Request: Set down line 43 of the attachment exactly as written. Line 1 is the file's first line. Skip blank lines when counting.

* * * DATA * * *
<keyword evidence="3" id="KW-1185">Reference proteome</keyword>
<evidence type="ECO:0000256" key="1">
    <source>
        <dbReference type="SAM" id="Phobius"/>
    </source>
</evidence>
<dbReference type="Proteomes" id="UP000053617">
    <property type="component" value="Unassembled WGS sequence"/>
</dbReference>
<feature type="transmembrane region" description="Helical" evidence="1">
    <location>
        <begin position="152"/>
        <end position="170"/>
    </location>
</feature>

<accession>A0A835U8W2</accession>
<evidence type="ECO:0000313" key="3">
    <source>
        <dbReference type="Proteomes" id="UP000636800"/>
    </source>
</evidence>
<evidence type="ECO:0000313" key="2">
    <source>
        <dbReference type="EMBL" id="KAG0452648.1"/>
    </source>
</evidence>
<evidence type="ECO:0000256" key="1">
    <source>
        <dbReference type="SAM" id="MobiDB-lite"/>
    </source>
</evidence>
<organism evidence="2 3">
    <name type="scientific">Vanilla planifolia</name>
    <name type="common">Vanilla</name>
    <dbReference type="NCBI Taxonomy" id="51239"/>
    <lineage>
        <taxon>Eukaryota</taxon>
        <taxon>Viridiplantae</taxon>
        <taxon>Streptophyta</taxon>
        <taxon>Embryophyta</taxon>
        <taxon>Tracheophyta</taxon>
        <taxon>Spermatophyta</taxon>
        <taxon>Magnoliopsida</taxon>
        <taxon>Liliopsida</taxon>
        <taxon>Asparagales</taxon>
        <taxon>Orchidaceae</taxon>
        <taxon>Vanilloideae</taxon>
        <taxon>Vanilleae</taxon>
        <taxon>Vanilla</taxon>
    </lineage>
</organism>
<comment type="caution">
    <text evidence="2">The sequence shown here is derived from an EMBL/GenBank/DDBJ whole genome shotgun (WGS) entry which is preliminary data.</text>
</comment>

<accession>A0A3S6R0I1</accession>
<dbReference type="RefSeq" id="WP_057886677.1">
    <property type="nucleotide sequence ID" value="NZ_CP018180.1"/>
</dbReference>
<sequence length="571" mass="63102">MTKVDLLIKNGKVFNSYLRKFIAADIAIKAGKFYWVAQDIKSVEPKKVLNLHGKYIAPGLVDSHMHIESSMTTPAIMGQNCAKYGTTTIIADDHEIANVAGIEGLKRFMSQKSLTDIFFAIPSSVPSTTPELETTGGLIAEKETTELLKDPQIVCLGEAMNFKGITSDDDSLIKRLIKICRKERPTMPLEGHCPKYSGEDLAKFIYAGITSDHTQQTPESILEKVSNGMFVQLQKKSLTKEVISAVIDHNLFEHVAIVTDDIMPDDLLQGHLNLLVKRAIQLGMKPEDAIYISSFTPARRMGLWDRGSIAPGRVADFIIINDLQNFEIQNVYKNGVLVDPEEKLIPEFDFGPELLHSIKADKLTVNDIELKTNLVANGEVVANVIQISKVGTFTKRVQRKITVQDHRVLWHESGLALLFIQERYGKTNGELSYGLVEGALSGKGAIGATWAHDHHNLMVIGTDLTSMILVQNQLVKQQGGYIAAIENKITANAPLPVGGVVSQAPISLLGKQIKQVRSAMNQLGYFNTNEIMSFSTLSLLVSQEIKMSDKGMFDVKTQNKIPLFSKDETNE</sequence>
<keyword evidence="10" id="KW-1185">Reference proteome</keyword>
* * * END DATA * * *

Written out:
        <taxon>Magnoliopsida</taxon>